The “Dictator Problem”
Steven Metz considers the “dictator problem” in U.S. foreign policy:
Clearly, the U.S. has no consensus on how to handle dictators and whether they are a lesser evil or the root of insecurity. But the dictator problem is not going away: Other dictators will fight extremism in the coming years.
I agree that there is no consensus on this, but then there rarely has been one since the end of the Cold War. The early 2000s briefly created the illusion that there was broad agreement that the U.S. should actively promote political change in authoritarian states, but this was always highly selective and fairly cynical in its application. At the height of the so-called “freedom agenda,” semi-authoritarian “democrats” were supported and even celebrated so long as they were aligning their states with the U.S. and/or against a regional power, and fully authoritarian client regimes were typically left to their own devices.
The main disagreement today doesn’t seem to be over whether or not to undermine nominally “friendly” dictators, since virtually no one seems to think that the U.S. should be doing this. One can hate U.S. support for these regimes, or one can accept it or even approve of it, but no one is seriously arguing that the U.S. should seek to destabilize any of them. The sharpest dispute is over whether and how far the U.S. should go to bring down pariah or hostile regimes by proxy or through direct intervention. This is not primarily a debate over supporting political reform in other countries, but over whether the U.S. should be deliberately stoking or fomenting armed uprisings against other governments.
From late 2011 on, the debate over how to respond to conflict in Syria has been over whether to provide backing to an anti-regime rebellion and how much and what kind of military assistance to provide armed rebels to bring about the overthrow of the government. If Syria were not an ally of Iran, it is doubtful that there would have been much, if any, support for backing rebels after the Libya debacle. Indeed, most Syria hawks in the U.S. have been agitating for U.S. support for rebels in large part because of the damage they believe it would do to Iran’s position in the region. Absent that connection with Iran, it is hard to believe that there would still be such a fixation on regime change in Syria.
Among Republicans, advocates for arming rebels often wrap themselves in the Reagan Doctrine, and some opponents invoke Reagan to emphasize his reluctance to intervene directly in such conflicts. We see this in the quarrel between Cruz and his more interventionist critics. Both can find examples from Reagan’s presidency that support their respective positions, and so the tiresome appeal to Reagan’s authority settles nothing. The former ignore that the Reagan Doctrine mostly intensified civil wars without achieving the desired results. The latter rely heavily on Reagan’s indulgence of U.S.-aligned dictators and overlook his willingness to undermine communist and socialist governments. The dispute could be resolved easily enough if one could get each side to admit that Reagan was both too supportive of stoking foreign conflicts and too indulgent with anticommunist authoritarian regimes. But to admit that would be to acknowledge that the U.S. should try to avoid interfering in the internal conflicts of other states as much as possible, and neither Cruz nor his critics want to do that.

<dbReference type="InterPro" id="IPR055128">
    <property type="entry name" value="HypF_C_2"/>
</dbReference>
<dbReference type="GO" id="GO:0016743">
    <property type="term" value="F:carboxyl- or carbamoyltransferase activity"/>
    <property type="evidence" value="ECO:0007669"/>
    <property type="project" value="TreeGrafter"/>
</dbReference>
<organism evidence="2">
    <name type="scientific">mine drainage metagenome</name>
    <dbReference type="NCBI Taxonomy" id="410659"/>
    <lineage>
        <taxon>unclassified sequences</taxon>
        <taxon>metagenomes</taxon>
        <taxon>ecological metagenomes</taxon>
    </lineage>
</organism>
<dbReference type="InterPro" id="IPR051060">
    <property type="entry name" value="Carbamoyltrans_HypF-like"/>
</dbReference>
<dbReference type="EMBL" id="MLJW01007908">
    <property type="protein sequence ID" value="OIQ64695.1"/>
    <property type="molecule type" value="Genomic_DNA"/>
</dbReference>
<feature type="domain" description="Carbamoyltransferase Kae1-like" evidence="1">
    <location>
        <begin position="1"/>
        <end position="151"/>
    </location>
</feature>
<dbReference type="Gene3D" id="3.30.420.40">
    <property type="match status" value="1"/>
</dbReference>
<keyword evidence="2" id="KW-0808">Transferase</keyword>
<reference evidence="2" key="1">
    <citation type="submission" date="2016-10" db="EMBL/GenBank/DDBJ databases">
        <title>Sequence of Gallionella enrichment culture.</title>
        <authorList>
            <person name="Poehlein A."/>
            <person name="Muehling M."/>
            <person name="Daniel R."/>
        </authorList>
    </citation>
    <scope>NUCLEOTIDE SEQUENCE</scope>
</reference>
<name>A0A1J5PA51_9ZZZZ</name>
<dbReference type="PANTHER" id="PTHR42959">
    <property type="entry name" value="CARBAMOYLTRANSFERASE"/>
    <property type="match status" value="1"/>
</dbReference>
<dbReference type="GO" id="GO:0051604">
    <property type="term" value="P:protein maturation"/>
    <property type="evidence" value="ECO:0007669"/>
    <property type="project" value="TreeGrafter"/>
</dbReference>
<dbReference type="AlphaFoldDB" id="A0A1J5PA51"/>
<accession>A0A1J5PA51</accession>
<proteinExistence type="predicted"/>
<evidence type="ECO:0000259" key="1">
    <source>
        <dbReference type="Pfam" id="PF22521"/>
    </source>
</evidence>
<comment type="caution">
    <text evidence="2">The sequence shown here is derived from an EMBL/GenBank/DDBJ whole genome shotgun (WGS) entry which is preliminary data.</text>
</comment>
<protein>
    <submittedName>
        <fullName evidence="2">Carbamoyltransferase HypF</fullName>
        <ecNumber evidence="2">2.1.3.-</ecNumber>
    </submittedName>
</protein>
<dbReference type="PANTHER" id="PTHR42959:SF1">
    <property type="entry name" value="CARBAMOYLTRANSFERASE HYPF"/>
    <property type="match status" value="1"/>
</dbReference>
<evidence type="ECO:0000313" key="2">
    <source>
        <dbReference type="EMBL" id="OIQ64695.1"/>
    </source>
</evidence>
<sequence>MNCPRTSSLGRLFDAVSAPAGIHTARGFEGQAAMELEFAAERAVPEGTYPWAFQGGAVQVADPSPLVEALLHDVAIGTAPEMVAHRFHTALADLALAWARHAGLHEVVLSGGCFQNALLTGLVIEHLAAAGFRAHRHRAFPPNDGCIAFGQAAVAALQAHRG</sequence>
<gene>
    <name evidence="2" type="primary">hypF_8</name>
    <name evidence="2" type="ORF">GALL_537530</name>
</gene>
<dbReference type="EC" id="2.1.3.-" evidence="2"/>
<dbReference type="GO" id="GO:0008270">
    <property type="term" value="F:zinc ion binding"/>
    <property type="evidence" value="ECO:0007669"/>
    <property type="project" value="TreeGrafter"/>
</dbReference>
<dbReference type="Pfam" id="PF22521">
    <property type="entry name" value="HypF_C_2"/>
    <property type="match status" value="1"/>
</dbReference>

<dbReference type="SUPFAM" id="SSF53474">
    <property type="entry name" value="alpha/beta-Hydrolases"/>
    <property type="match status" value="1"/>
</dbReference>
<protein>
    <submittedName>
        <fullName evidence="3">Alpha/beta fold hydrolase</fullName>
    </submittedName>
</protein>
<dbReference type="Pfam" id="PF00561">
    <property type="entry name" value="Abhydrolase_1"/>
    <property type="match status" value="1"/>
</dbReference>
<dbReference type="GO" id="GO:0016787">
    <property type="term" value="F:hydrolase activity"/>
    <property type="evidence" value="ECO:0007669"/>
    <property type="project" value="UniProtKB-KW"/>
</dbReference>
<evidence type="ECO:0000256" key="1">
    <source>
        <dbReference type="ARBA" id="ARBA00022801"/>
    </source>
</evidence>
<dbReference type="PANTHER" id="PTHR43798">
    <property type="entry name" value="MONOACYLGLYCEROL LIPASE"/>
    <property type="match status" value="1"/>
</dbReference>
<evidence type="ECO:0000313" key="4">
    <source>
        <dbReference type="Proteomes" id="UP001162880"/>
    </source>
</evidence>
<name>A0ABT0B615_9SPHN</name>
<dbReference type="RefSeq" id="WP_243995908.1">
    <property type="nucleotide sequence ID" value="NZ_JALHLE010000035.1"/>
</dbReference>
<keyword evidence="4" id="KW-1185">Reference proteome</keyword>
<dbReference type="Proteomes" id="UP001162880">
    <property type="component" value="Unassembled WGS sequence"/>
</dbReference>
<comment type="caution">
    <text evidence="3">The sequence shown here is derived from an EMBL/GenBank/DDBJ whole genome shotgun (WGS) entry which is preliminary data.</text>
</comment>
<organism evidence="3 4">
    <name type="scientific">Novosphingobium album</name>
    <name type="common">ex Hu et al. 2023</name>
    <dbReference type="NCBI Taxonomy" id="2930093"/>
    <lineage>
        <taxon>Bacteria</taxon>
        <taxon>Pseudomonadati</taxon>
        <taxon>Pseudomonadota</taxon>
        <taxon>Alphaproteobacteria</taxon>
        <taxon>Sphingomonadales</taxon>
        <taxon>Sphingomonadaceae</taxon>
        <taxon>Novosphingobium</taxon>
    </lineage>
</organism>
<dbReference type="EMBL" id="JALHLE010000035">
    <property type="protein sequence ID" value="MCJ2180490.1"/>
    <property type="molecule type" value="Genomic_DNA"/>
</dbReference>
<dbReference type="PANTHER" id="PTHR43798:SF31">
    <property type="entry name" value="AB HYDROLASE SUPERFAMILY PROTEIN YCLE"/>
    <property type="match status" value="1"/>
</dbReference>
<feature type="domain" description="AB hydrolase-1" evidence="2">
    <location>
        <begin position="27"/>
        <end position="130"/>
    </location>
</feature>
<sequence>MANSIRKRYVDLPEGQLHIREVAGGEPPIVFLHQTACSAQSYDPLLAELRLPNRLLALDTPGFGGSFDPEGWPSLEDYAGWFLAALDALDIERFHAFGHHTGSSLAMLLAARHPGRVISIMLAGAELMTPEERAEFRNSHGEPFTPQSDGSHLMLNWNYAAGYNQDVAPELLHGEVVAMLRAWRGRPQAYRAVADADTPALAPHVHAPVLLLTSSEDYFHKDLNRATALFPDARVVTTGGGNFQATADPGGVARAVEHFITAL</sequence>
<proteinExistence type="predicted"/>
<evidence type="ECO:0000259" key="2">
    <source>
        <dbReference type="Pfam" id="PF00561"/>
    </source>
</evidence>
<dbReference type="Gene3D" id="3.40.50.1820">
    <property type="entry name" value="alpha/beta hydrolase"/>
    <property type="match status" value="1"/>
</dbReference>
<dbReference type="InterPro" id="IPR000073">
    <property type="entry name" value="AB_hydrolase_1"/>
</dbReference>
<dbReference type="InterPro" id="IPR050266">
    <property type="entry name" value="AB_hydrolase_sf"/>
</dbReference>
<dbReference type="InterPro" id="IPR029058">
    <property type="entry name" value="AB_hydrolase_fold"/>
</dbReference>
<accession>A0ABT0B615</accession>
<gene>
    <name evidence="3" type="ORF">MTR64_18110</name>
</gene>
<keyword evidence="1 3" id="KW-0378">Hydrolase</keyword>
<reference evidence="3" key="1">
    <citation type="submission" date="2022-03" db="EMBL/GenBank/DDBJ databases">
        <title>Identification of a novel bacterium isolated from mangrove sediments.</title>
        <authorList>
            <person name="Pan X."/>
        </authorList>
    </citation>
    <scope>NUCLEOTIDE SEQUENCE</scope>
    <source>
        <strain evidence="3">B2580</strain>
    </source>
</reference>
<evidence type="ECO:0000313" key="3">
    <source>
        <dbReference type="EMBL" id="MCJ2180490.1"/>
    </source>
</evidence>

One solution to the “dictator problem” in U.S. foreign policy is to reconsider why the U.S. needs to have authoritarian client regimes at all. It was arguably useful in some cases to support anticommunist authoritarian rulers during the Cold War when the U.S. was engaged in a rivalry with the Soviet Union, but once the USSR was gone the value of these clients was greatly diminished. Like many Cold War-era relics, these relationships continued over the last twenty-five years despite growing evidence that they were useless or even a liability for U.S. security. Instead of concluding that the U.S. needed to pursue the dramatic political transformation of other countries, the smarter answer was and still is to disentangle and distance the U.S. from such regimes whenever it can. That should be paired with a general refusal to meddle in foreign conflicts in the recognition that the U.S. has little to gain from such meddling and that it isn’t the responsibility or business of our government to depose foreign rulers. The U.S. no more “needs” to subsidize the dictator of Egypt than it “needs” to overthrow the one in Syria, and it could give up on both without losing very much. As a result, there would be quite a few crises and conflicts that the U.S. wouldn’t try to police or influence, and we wouldn’t have to worry so much about the “dictator problem” because the U.S. would refuse to take sides in the conflicts involving them.